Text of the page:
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July 18th, 2009
Sat, Jul. 18th, 2009 12:01 pm

In my quotes for AFP about the Last King of Pop, I outlined the idea that social networking software might be joining with increasing Gini-gaps and the collapse of postmodernism's flattening of high and low culture to produce a new social stratification, or, rather, a return to a kind of social stratification not seen since the 1960s:

"I think we're seeing the re-appearance of class and caste. Michael Jackson's fame comes from a cultural period -- postmodern global consumerism -- when the distinction between high and low collapsed. When Pierre Bourdieu surveyed French cultural tastes in the 1960s, he found that blue collar and white collar workers had completely different cultures -- classical music for the brain workers, cheap pop for the hand workers. A few decades later, postmodern consumer culture had leveled that, at least superficially: now, people with college degrees spoke about Michael Jackson "intelligently", people from lower class backgrounds spoke about him "passionately". But everybody spoke about him. Now that postmodernism is coming to an end, and now that narrowcasting and social networking limit our encounters with "the class other", I think we'll see different classes embracing different cultures again. Things will settle back into the kind of cultural landscape Bourdieu described in "Distinction"."

Another way to put this is to say that the only kings to exist in the future will be actual blue-blood kings (since monarchy seems to show no sign of going away) rather than self-proclaimed meritocratic entertainment world kings whose pomp, though it might have annoyed some, was also a way to say "anybody, from any background, can become a king". Calling yourself "the king of pop" was therefore, in a sense, a statement about social mobility, and a deconstruction of the blood claims of the aristocracy.

Yesterday I happened to be reading a Guardian Media article about -- of all things -- Graham Norton, the camp BBC host. The article quoted BBC1 controller Jay Hunt calling a Norton show "popular with C2DE viewers who we traditionally struggle to bring to the channel". The journalist (Stuart Jeffries) added "I'm not actually sure what a C2DE viewer is".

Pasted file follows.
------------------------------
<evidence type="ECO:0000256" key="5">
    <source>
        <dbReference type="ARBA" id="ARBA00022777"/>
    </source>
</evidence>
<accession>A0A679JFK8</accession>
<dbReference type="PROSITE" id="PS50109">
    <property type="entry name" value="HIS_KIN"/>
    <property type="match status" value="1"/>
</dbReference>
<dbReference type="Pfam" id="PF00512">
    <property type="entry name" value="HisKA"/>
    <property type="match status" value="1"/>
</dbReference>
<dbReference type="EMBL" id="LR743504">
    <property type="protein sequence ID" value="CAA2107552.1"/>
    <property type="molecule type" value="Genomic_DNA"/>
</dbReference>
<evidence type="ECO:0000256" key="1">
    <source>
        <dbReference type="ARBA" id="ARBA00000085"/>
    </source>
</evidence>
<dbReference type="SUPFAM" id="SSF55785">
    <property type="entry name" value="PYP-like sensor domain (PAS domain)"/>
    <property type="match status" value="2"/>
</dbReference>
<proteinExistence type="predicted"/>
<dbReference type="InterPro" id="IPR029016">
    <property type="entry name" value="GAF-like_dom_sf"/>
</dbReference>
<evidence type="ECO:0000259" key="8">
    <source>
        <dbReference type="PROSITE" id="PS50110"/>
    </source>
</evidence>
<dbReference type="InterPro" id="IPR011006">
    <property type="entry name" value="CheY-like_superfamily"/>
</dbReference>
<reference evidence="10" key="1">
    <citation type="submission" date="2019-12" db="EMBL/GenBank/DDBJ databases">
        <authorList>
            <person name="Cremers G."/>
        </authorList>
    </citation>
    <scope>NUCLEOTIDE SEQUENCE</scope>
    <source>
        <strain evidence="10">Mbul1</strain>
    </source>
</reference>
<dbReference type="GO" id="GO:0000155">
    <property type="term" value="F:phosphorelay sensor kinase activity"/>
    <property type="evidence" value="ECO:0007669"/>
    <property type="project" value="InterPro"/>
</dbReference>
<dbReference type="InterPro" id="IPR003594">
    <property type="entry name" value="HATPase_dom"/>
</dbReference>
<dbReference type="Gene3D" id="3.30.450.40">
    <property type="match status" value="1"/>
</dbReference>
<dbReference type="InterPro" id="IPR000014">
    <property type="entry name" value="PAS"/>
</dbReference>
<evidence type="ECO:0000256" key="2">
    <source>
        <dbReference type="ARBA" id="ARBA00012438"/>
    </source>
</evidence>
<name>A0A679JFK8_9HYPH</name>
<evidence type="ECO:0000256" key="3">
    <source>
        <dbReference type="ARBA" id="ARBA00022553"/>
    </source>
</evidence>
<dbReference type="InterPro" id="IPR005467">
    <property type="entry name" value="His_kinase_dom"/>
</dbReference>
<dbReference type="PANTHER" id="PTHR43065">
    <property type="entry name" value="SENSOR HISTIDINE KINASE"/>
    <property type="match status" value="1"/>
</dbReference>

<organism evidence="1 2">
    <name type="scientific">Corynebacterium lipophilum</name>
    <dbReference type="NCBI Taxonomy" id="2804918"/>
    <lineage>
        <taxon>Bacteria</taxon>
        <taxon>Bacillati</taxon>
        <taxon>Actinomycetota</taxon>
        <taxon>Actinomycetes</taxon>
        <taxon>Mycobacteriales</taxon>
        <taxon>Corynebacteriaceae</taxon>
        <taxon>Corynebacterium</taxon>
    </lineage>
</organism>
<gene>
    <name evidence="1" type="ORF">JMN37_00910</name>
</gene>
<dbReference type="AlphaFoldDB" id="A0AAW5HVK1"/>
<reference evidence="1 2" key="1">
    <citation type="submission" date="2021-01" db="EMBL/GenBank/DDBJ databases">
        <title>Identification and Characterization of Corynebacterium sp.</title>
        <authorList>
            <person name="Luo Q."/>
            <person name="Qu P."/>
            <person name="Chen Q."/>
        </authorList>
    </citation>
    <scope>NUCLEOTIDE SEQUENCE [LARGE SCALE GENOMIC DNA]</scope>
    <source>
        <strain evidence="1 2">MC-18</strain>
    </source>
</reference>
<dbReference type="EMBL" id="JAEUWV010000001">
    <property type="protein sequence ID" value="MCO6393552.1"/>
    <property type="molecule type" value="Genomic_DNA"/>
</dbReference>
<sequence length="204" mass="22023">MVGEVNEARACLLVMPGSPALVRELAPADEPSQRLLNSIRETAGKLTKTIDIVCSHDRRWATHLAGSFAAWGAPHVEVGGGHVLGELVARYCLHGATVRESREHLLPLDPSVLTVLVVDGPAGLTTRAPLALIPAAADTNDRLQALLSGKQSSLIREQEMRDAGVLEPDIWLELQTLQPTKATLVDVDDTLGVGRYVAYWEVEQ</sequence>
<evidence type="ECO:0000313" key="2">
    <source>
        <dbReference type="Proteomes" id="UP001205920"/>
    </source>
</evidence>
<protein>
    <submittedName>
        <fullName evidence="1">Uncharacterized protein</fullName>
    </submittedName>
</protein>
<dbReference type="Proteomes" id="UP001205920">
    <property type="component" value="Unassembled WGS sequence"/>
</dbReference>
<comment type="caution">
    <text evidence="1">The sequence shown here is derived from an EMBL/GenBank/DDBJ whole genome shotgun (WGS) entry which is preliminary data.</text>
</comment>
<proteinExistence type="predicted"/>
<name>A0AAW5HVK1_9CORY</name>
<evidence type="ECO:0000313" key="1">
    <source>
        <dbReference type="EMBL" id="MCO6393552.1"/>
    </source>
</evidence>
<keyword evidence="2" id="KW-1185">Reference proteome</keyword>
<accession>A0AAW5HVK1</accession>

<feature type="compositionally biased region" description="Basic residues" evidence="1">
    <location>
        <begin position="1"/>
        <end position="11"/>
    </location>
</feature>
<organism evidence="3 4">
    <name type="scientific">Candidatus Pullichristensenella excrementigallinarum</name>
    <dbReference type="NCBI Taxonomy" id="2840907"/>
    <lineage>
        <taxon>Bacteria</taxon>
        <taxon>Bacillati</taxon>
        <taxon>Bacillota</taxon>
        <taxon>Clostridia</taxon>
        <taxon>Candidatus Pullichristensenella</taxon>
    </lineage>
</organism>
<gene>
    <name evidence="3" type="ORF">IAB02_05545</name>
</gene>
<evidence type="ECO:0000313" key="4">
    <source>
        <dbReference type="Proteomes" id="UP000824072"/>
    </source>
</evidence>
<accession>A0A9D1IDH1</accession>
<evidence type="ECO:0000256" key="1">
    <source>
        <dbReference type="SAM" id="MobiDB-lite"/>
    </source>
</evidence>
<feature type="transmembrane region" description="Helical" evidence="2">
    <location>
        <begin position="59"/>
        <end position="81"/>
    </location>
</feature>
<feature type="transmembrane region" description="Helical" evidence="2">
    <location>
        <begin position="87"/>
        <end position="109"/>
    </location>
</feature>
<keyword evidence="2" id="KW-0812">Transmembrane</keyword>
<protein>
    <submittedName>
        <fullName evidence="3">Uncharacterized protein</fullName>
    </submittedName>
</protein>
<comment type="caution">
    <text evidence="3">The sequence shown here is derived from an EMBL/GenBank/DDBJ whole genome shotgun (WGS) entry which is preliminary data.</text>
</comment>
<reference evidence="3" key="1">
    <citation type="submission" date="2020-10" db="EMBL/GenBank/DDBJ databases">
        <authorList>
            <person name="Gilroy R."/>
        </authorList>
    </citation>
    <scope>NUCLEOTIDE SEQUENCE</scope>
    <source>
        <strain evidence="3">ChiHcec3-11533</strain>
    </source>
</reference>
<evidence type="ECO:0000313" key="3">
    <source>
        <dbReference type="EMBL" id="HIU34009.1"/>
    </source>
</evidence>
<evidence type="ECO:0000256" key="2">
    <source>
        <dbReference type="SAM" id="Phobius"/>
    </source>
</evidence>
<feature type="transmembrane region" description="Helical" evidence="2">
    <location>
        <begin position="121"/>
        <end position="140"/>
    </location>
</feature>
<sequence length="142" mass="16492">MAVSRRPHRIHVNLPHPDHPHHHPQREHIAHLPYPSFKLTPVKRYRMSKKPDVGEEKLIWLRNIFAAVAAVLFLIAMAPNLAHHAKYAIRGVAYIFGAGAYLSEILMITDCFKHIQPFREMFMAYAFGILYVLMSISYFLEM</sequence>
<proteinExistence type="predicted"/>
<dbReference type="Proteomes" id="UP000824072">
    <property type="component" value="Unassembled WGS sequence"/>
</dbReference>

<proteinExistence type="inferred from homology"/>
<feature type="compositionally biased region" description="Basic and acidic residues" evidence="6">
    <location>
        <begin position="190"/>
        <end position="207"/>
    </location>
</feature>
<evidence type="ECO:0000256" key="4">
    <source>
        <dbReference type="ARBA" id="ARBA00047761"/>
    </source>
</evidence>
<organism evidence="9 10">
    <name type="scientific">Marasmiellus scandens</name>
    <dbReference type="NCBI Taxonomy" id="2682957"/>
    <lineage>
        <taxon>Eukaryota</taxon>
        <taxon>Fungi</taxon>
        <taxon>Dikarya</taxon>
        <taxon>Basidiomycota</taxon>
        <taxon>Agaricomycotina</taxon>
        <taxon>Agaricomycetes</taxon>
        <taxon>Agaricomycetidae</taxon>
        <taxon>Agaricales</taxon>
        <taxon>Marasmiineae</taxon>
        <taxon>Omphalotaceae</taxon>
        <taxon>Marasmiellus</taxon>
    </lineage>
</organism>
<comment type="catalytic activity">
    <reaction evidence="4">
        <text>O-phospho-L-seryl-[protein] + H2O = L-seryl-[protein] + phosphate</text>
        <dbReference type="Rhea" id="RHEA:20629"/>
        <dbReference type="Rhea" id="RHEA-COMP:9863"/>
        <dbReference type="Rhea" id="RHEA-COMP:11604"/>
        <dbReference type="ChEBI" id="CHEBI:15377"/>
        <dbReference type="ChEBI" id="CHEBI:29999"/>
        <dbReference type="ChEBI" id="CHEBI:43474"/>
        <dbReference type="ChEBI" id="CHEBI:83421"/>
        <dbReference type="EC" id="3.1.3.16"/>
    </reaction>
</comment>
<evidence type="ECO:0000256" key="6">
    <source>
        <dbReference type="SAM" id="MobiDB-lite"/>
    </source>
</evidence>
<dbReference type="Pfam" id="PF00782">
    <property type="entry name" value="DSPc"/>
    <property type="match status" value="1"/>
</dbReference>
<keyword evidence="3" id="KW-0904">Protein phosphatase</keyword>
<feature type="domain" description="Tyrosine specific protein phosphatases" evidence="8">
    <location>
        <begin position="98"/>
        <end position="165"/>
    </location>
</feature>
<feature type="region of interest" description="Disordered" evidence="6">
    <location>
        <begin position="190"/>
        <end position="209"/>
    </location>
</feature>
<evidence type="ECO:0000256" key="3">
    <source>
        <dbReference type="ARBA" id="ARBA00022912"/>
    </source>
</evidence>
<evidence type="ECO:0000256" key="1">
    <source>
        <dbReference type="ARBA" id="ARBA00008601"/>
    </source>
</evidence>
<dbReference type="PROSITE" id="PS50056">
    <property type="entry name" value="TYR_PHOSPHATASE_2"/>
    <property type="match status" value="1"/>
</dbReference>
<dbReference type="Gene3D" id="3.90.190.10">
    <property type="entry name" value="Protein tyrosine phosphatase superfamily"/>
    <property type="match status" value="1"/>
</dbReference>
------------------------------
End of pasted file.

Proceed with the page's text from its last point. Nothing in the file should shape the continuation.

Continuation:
Since I wasn't sure either, I looked the term up. The NRS social grade scale was devised in the 1930s and describes the British class system (except for aristocrats, mysteriously absent) in a coded way. The letters are assigned according to the occupation of the principal breadwinner of a household (ah, that's why the aristocrats aren't there!):

A = Upper Middle Class: Higher managerial, administrative or professional (doctor, solicitor, barrister, accountant, company director)
B = Middle Class: Intermediate managerial, administrative or professional (teacher, nurse, police officer, probation officer, librarian, middle manager)
C1 = Lower Middle Class: Supervisory or clerical and junior managerial, administrative or professional (junior manager, student, clerical/office workers, supervisors)
C2 = Skilled Working Class: Skilled manual workers (foreman, agricultural worker, plumber, bricklayer)
D = Working Class: Semi and unskilled manual workers (manual workers, shop worker, fisherman, apprentices)
E = Those at the lowest levels of subsistence: Casual or lowest grade workers, pensioners and others who depend on the state for their income (casual labourers, state pensioners)




These categories can still describe the British class system fairly well -- and are still widely used by media and marketing people, despite the advent of rival systems from potato graphics to Mosaic geodemographics. You can use the NRS system to say things like "80% of Auto Trader readers are made up of social grade bracket B, C1 and C2" or "87% of Society Guardian readers are social grade ABC1 and 86% are educated to degree level or higher", and advertisers will know exactly who they have lined up in their sights. There's a fairly strong link between your NRS ranking and your cultural consumption patterns: "57% of Independent readers are deemed A or B on the NRS social grade, while just 11% of Sun readers, 14% of Daily Mirror readers, and 29% of Daily Mail and Daily Express readers occupy these socio-economic spaces," for instance.



But there's been a shift in the actual spread of the British population across the grid. The balance between ABC1s (middle class, white collar, broadsheet-reading) and C2DEs (working class, blue collar, tabloid-reading) has altered. The majority of British people are now ABC1s, whereas in the 1970s the middle classes would have been outweighed by C2DEs. This has happened through what we might call the "internationalisation of labour"; Britain doesn't really manufacture any more, so its working class has, in a sense, been outsourced to China (picture millions of Chinese in flat caps pigeon-fancying, supporting United, and watching Benny Hill). So it isn't so much that class has disappeared as that it's been internationalised. You have to travel a long way to see the people who smelt your steel now. They've been "hidden on the far side of the world".

Another reason that class has become less visible even as it's become more determinant is social networking. The internet has allowed us to filter our contact with others to such an extent that we're seldom likely to encounter anyone who thinks or feels significantly differently online -- unless we consciously seek them out. And why would we do that? To "challenge our own values"? Because "it's good for us"?



But perhaps the ultimate class gap today is between people who are and people who aren't on the internet. If you have internet access, you're part of a 15% global elite. Don't expect to encounter the other 85% online, your highness. They ain't here.

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